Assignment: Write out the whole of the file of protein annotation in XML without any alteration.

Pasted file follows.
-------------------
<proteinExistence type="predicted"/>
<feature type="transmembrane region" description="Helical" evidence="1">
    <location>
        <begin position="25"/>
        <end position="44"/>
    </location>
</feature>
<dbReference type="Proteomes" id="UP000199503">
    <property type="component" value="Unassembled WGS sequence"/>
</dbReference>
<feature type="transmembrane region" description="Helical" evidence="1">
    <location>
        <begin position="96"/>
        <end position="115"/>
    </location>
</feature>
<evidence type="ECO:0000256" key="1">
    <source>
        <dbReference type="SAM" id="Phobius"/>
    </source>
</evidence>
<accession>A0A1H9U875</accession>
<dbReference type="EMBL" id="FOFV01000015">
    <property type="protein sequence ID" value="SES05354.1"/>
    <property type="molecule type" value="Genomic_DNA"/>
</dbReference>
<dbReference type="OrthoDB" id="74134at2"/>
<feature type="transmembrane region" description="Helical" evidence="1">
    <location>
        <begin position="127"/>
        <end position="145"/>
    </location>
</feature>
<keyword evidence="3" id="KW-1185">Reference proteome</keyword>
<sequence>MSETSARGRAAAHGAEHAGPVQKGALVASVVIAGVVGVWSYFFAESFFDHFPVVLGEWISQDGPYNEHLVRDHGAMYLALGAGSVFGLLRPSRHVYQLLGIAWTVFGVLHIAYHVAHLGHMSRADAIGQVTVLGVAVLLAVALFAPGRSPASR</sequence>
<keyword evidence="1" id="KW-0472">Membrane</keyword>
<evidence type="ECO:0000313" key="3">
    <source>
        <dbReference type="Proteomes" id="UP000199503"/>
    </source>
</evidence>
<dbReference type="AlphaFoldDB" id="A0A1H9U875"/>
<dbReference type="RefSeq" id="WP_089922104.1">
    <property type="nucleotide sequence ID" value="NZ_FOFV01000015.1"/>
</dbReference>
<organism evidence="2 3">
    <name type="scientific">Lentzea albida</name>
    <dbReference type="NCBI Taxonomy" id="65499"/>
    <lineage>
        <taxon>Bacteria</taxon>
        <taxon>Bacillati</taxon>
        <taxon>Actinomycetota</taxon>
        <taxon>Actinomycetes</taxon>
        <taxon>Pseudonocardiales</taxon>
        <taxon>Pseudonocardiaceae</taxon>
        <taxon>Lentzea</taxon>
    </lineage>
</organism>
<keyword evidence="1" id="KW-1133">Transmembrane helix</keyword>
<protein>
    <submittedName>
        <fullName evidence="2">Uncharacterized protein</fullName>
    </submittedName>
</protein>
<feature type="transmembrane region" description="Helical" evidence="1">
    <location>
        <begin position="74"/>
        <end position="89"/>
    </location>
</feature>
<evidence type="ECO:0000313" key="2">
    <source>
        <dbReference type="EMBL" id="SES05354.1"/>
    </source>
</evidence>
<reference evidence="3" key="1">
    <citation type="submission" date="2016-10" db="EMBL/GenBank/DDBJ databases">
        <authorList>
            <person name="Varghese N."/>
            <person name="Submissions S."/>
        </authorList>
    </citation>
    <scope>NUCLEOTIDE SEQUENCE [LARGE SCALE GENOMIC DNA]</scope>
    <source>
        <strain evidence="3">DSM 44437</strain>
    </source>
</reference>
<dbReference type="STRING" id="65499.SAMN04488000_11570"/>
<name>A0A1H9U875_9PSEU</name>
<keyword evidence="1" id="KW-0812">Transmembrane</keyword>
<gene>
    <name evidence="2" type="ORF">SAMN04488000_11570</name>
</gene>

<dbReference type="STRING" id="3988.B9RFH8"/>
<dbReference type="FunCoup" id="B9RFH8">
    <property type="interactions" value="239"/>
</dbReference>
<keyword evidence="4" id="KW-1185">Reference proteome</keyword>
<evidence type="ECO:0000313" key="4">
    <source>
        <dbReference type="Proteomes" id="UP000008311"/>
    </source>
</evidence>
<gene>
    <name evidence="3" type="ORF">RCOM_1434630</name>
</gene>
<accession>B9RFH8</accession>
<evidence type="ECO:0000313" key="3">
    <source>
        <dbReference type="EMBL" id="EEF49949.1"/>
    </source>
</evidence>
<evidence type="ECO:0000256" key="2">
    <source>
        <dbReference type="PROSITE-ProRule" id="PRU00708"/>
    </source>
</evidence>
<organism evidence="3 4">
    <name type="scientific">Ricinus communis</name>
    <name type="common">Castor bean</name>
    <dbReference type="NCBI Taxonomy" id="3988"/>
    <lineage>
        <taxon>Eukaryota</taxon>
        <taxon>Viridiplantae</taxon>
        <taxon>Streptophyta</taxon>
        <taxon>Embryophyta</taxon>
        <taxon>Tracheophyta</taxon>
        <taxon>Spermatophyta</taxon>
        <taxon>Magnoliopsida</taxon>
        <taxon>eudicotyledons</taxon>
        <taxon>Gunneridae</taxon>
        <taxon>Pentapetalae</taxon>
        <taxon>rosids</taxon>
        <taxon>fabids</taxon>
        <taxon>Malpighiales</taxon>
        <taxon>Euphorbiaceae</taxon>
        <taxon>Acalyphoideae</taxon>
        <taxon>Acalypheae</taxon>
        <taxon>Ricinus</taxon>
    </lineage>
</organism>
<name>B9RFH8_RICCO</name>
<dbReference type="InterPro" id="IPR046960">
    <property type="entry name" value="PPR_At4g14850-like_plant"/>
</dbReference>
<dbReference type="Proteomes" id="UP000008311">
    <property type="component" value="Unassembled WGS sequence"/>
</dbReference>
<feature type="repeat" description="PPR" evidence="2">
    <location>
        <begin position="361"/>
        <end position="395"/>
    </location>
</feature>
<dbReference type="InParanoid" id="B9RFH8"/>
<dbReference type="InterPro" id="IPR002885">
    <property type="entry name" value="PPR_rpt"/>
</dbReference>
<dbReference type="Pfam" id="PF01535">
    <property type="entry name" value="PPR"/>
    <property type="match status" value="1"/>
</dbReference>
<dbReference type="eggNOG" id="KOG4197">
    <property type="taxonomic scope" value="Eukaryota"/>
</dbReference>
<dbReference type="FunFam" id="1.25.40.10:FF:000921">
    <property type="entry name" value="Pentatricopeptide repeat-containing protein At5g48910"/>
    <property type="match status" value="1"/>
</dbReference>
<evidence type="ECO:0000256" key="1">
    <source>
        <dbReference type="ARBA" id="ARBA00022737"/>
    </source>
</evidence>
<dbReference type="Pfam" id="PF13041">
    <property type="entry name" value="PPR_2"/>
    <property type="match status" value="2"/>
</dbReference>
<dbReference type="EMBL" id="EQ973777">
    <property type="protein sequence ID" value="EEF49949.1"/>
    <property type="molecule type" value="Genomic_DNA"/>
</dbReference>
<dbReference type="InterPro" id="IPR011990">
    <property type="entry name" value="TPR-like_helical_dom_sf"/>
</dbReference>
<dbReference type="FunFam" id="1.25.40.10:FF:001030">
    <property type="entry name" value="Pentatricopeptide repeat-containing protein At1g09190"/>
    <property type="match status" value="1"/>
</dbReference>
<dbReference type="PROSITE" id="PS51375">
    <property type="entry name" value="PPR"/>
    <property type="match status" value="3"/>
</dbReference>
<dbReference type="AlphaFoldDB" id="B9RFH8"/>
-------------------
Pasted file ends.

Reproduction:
<proteinExistence type="predicted"/>
<feature type="transmembrane region" description="Helical" evidence="1">
    <location>
        <begin position="25"/>
        <end position="44"/>
    </location>
</feature>
<dbReference type="Proteomes" id="UP000199503">
    <property type="component" value="Unassembled WGS sequence"/>
</dbReference>
<feature type="transmembrane region" description="Helical" evidence="1">
    <location>
        <begin position="96"/>
        <end position="115"/>
    </location>
</feature>
<evidence type="ECO:0000256" key="1">
    <source>
        <dbReference type="SAM" id="Phobius"/>
    </source>
</evidence>
<accession>A0A1H9U875</accession>
<dbReference type="EMBL" id="FOFV01000015">
    <property type="protein sequence ID" value="SES05354.1"/>
    <property type="molecule type" value="Genomic_DNA"/>
</dbReference>
<dbReference type="OrthoDB" id="74134at2"/>
<feature type="transmembrane region" description="Helical" evidence="1">
    <location>
        <begin position="127"/>
        <end position="145"/>
    </location>
</feature>
<keyword evidence="3" id="KW-1185">Reference proteome</keyword>
<sequence>MSETSARGRAAAHGAEHAGPVQKGALVASVVIAGVVGVWSYFFAESFFDHFPVVLGEWISQDGPYNEHLVRDHGAMYLALGAGSVFGLLRPSRHVYQLLGIAWTVFGVLHIAYHVAHLGHMSRADAIGQVTVLGVAVLLAVALFAPGRSPASR</sequence>
<keyword evidence="1" id="KW-0472">Membrane</keyword>
<evidence type="ECO:0000313" key="3">
    <source>
        <dbReference type="Proteomes" id="UP000199503"/>
    </source>
</evidence>
<dbReference type="AlphaFoldDB" id="A0A1H9U875"/>
<dbReference type="RefSeq" id="WP_089922104.1">
    <property type="nucleotide sequence ID" value="NZ_FOFV01000015.1"/>
</dbReference>
<organism evidence="2 3">
    <name type="scientific">Lentzea albida</name>
    <dbReference type="NCBI Taxonomy" id="65499"/>
    <lineage>
        <taxon>Bacteria</taxon>
        <taxon>Bacillati</taxon>
        <taxon>Actinomycetota</taxon>
        <taxon>Actinomycetes</taxon>
        <taxon>Pseudonocardiales</taxon>
        <taxon>Pseudonocardiaceae</taxon>
        <taxon>Lentzea</taxon>
    </lineage>
</organism>
<keyword evidence="1" id="KW-1133">Transmembrane helix</keyword>
<protein>
    <submittedName>
        <fullName evidence="2">Uncharacterized protein</fullName>
    </submittedName>
</protein>
<feature type="transmembrane region" description="Helical" evidence="1">
    <location>
        <begin position="74"/>
        <end position="89"/>
    </location>
</feature>
<evidence type="ECO:0000313" key="2">
    <source>
        <dbReference type="EMBL" id="SES05354.1"/>
    </source>
</evidence>
<reference evidence="3" key="1">
    <citation type="submission" date="2016-10" db="EMBL/GenBank/DDBJ databases">
        <authorList>
            <person name="Varghese N."/>
            <person name="Submissions S."/>
        </authorList>
    </citation>
    <scope>NUCLEOTIDE SEQUENCE [LARGE SCALE GENOMIC DNA]</scope>
    <source>
        <strain evidence="3">DSM 44437</strain>
    </source>
</reference>
<dbReference type="STRING" id="65499.SAMN04488000_11570"/>
<name>A0A1H9U875_9PSEU</name>
<keyword evidence="1" id="KW-0812">Transmembrane</keyword>
<gene>
    <name evidence="2" type="ORF">SAMN04488000_11570</name>
</gene>

<dbReference type="STRING" id="3988.B9RFH8"/>
<dbReference type="FunCoup" id="B9RFH8">
    <property type="interactions" value="239"/>
</dbReference>
<keyword evidence="4" id="KW-1185">Reference proteome</keyword>
<evidence type="ECO:0000313" key="4">
    <source>
        <dbReference type="Proteomes" id="UP000008311"/>
    </source>
</evidence>
<gene>
    <name evidence="3" type="ORF">RCOM_1434630</name>
</gene>
<accession>B9RFH8</accession>
<evidence type="ECO:0000313" key="3">
    <source>
        <dbReference type="EMBL" id="EEF49949.1"/>
    </source>
</evidence>
<evidence type="ECO:0000256" key="2">
    <source>
        <dbReference type="PROSITE-ProRule" id="PRU00708"/>
    </source>
</evidence>
<organism evidence="3 4">
    <name type="scientific">Ricinus communis</name>
    <name type="common">Castor bean</name>
    <dbReference type="NCBI Taxonomy" id="3988"/>
    <lineage>
        <taxon>Eukaryota</taxon>
        <taxon>Viridiplantae</taxon>
        <taxon>Streptophyta</taxon>
        <taxon>Embryophyta</taxon>
        <taxon>Tracheophyta</taxon>
        <taxon>Spermatophyta</taxon>
        <taxon>Magnoliopsida</taxon>
        <taxon>eudicotyledons</taxon>
        <taxon>Gunneridae</taxon>
        <taxon>Pentapetalae</taxon>
        <taxon>rosids</taxon>
        <taxon>fabids</taxon>
        <taxon>Malpighiales</taxon>
        <taxon>Euphorbiaceae</taxon>
        <taxon>Acalyphoideae</taxon>
        <taxon>Acalypheae</taxon>
        <taxon>Ricinus</taxon>
    </lineage>
</organism>
<name>B9RFH8_RICCO</name>
<dbReference type="InterPro" id="IPR046960">
    <property type="entry name" value="PPR_At4g14850-like_plant"/>
</dbReference>
<dbReference type="Proteomes" id="UP000008311">
    <property type="component" value="Unassembled WGS sequence"/>
</dbReference>
<feature type="repeat" description="PPR" evidence="2">
    <location>
        <begin position="361"/>
        <end position="395"/>
    </location>
</feature>
<dbReference type="InParanoid" id="B9RFH8"/>
<dbReference type="InterPro" id="IPR002885">
    <property type="entry name" value="PPR_rpt"/>
</dbReference>
<dbReference type="Pfam" id="PF01535">
    <property type="entry name" value="PPR"/>
    <property type="match status" value="1"/>
</dbReference>
<dbReference type="eggNOG" id="KOG4197">
    <property type="taxonomic scope" value="Eukaryota"/>
</dbReference>
<dbReference type="FunFam" id="1.25.40.10:FF:000921">
    <property type="entry name" value="Pentatricopeptide repeat-containing protein At5g48910"/>
    <property type="match status" value="1"/>
</dbReference>
<evidence type="ECO:0000256" key="1">
    <source>
        <dbReference type="ARBA" id="ARBA00022737"/>
    </source>
</evidence>
<dbReference type="Pfam" id="PF13041">
    <property type="entry name" value="PPR_2"/>
    <property type="match status" value="2"/>
</dbReference>
<dbReference type="EMBL" id="EQ973777">
    <property type="protein sequence ID" value="EEF49949.1"/>
    <property type="molecule type" value="Genomic_DNA"/>
</dbReference>
<dbReference type="InterPro" id="IPR011990">
    <property type="entry name" value="TPR-like_helical_dom_sf"/>
</dbReference>
<dbReference type="FunFam" id="1.25.40.10:FF:001030">
    <property type="entry name" value="Pentatricopeptide repeat-containing protein At1g09190"/>
    <property type="match status" value="1"/>
</dbReference>
<dbReference type="PROSITE" id="PS51375">
    <property type="entry name" value="PPR"/>
    <property type="match status" value="3"/>
</dbReference>
<dbReference type="AlphaFoldDB" id="B9RFH8"/>